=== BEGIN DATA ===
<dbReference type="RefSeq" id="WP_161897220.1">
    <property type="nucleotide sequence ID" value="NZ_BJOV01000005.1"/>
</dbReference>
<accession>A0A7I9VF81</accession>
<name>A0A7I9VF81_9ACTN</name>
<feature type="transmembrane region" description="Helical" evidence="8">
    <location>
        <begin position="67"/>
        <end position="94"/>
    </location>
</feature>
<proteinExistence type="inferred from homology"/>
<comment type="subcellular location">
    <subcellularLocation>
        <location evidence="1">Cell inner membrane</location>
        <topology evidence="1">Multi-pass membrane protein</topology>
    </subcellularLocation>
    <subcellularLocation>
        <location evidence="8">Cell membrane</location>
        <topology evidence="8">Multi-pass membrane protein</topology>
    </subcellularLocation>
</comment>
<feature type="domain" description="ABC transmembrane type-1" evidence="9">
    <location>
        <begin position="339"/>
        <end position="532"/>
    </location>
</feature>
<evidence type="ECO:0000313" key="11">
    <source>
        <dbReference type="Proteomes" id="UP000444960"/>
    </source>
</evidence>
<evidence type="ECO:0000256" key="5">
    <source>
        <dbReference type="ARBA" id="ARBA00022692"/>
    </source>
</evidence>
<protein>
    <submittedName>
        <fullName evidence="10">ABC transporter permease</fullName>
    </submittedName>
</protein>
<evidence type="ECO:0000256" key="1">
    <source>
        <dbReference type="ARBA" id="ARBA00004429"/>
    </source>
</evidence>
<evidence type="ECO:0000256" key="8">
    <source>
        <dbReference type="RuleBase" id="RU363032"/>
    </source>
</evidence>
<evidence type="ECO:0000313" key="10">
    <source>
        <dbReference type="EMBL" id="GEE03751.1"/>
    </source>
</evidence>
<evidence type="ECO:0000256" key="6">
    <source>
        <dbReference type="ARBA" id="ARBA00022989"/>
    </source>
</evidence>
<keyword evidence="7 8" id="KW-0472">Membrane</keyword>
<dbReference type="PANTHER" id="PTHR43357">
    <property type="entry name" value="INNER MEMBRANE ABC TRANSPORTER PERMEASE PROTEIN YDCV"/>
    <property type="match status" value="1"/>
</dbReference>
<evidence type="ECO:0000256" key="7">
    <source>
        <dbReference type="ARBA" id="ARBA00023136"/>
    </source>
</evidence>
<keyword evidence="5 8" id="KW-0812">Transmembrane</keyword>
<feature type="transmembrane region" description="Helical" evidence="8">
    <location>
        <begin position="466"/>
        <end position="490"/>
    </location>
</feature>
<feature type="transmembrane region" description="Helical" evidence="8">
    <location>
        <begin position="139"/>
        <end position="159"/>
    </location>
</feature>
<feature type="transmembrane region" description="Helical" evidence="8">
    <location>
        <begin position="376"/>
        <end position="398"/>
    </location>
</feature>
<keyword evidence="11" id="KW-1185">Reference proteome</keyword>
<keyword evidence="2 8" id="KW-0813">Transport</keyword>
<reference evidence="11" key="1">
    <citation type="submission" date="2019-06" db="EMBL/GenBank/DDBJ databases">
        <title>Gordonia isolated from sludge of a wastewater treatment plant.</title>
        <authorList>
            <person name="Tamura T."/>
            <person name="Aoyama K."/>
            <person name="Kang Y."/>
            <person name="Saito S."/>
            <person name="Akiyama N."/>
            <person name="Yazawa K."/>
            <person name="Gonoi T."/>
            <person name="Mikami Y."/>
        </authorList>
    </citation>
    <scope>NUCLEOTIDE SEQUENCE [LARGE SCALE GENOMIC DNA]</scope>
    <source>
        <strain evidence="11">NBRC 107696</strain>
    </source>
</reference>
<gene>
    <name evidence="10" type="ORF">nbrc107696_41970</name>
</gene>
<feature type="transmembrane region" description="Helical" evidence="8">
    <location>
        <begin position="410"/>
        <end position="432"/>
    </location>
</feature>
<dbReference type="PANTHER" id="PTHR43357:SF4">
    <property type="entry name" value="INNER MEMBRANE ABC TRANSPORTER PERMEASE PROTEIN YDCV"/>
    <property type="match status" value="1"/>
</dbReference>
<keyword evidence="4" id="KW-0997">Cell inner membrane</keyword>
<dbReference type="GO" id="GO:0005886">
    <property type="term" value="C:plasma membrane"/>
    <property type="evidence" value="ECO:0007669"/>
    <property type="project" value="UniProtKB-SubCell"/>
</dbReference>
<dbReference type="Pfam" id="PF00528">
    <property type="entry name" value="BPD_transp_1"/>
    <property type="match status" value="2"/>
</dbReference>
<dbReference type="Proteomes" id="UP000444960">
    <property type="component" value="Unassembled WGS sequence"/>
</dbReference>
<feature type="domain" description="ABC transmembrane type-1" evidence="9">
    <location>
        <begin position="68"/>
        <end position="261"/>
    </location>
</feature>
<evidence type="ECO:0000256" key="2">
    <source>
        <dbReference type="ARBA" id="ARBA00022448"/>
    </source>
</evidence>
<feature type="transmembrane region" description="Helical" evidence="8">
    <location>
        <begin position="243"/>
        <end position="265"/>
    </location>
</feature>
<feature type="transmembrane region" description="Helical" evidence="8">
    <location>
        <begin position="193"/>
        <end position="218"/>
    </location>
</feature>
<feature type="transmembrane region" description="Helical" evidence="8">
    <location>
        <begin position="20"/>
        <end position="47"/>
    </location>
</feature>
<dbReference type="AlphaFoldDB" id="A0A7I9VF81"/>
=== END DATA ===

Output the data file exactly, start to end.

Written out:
<dbReference type="RefSeq" id="WP_161897220.1">
    <property type="nucleotide sequence ID" value="NZ_BJOV01000005.1"/>
</dbReference>
<accession>A0A7I9VF81</accession>
<name>A0A7I9VF81_9ACTN</name>
<feature type="transmembrane region" description="Helical" evidence="8">
    <location>
        <begin position="67"/>
        <end position="94"/>
    </location>
</feature>
<proteinExistence type="inferred from homology"/>
<comment type="subcellular location">
    <subcellularLocation>
        <location evidence="1">Cell inner membrane</location>
        <topology evidence="1">Multi-pass membrane protein</topology>
    </subcellularLocation>
    <subcellularLocation>
        <location evidence="8">Cell membrane</location>
        <topology evidence="8">Multi-pass membrane protein</topology>
    </subcellularLocation>
</comment>
<feature type="domain" description="ABC transmembrane type-1" evidence="9">
    <location>
        <begin position="339"/>
        <end position="532"/>
    </location>
</feature>
<evidence type="ECO:0000313" key="11">
    <source>
        <dbReference type="Proteomes" id="UP000444960"/>
    </source>
</evidence>
<evidence type="ECO:0000256" key="5">
    <source>
        <dbReference type="ARBA" id="ARBA00022692"/>
    </source>
</evidence>
<protein>
    <submittedName>
        <fullName evidence="10">ABC transporter permease</fullName>
    </submittedName>
</protein>
<evidence type="ECO:0000256" key="1">
    <source>
        <dbReference type="ARBA" id="ARBA00004429"/>
    </source>
</evidence>
<evidence type="ECO:0000256" key="8">
    <source>
        <dbReference type="RuleBase" id="RU363032"/>
    </source>
</evidence>
<evidence type="ECO:0000313" key="10">
    <source>
        <dbReference type="EMBL" id="GEE03751.1"/>
    </source>
</evidence>
<evidence type="ECO:0000256" key="6">
    <source>
        <dbReference type="ARBA" id="ARBA00022989"/>
    </source>
</evidence>
<keyword evidence="7 8" id="KW-0472">Membrane</keyword>
<dbReference type="PANTHER" id="PTHR43357">
    <property type="entry name" value="INNER MEMBRANE ABC TRANSPORTER PERMEASE PROTEIN YDCV"/>
    <property type="match status" value="1"/>
</dbReference>
<evidence type="ECO:0000256" key="7">
    <source>
        <dbReference type="ARBA" id="ARBA00023136"/>
    </source>
</evidence>
<keyword evidence="5 8" id="KW-0812">Transmembrane</keyword>
<feature type="transmembrane region" description="Helical" evidence="8">
    <location>
        <begin position="466"/>
        <end position="490"/>
    </location>
</feature>
<feature type="transmembrane region" description="Helical" evidence="8">
    <location>
        <begin position="139"/>
        <end position="159"/>
    </location>
</feature>
<feature type="transmembrane region" description="Helical" evidence="8">
    <location>
        <begin position="376"/>
        <end position="398"/>
    </location>
</feature>
<keyword evidence="11" id="KW-1185">Reference proteome</keyword>
<keyword evidence="2 8" id="KW-0813">Transport</keyword>
<reference evidence="11" key="1">
    <citation type="submission" date="2019-06" db="EMBL/GenBank/DDBJ databases">
        <title>Gordonia isolated from sludge of a wastewater treatment plant.</title>
        <authorList>
            <person name="Tamura T."/>
            <person name="Aoyama K."/>
            <person name="Kang Y."/>
            <person name="Saito S."/>
            <person name="Akiyama N."/>
            <person name="Yazawa K."/>
            <person name="Gonoi T."/>
            <person name="Mikami Y."/>
        </authorList>
    </citation>
    <scope>NUCLEOTIDE SEQUENCE [LARGE SCALE GENOMIC DNA]</scope>
    <source>
        <strain evidence="11">NBRC 107696</strain>
    </source>
</reference>
<gene>
    <name evidence="10" type="ORF">nbrc107696_41970</name>
</gene>
<feature type="transmembrane region" description="Helical" evidence="8">
    <location>
        <begin position="410"/>
        <end position="432"/>
    </location>
</feature>
<dbReference type="PANTHER" id="PTHR43357:SF4">
    <property type="entry name" value="INNER MEMBRANE ABC TRANSPORTER PERMEASE PROTEIN YDCV"/>
    <property type="match status" value="1"/>
</dbReference>
<keyword evidence="4" id="KW-0997">Cell inner membrane</keyword>
<dbReference type="GO" id="GO:0005886">
    <property type="term" value="C:plasma membrane"/>
    <property type="evidence" value="ECO:0007669"/>
    <property type="project" value="UniProtKB-SubCell"/>
</dbReference>
<dbReference type="Pfam" id="PF00528">
    <property type="entry name" value="BPD_transp_1"/>
    <property type="match status" value="2"/>
</dbReference>
<dbReference type="Proteomes" id="UP000444960">
    <property type="component" value="Unassembled WGS sequence"/>
</dbReference>
<feature type="domain" description="ABC transmembrane type-1" evidence="9">
    <location>
        <begin position="68"/>
        <end position="261"/>
    </location>
</feature>
<evidence type="ECO:0000256" key="2">
    <source>
        <dbReference type="ARBA" id="ARBA00022448"/>
    </source>
</evidence>
<feature type="transmembrane region" description="Helical" evidence="8">
    <location>
        <begin position="243"/>
        <end position="265"/>
    </location>
</feature>
<feature type="transmembrane region" description="Helical" evidence="8">
    <location>
        <begin position="193"/>
        <end position="218"/>
    </location>
</feature>
<feature type="transmembrane region" description="Helical" evidence="8">
    <location>
        <begin position="20"/>
        <end position="47"/>
    </location>
</feature>
<dbReference type="AlphaFoldDB" id="A0A7I9VF81"/>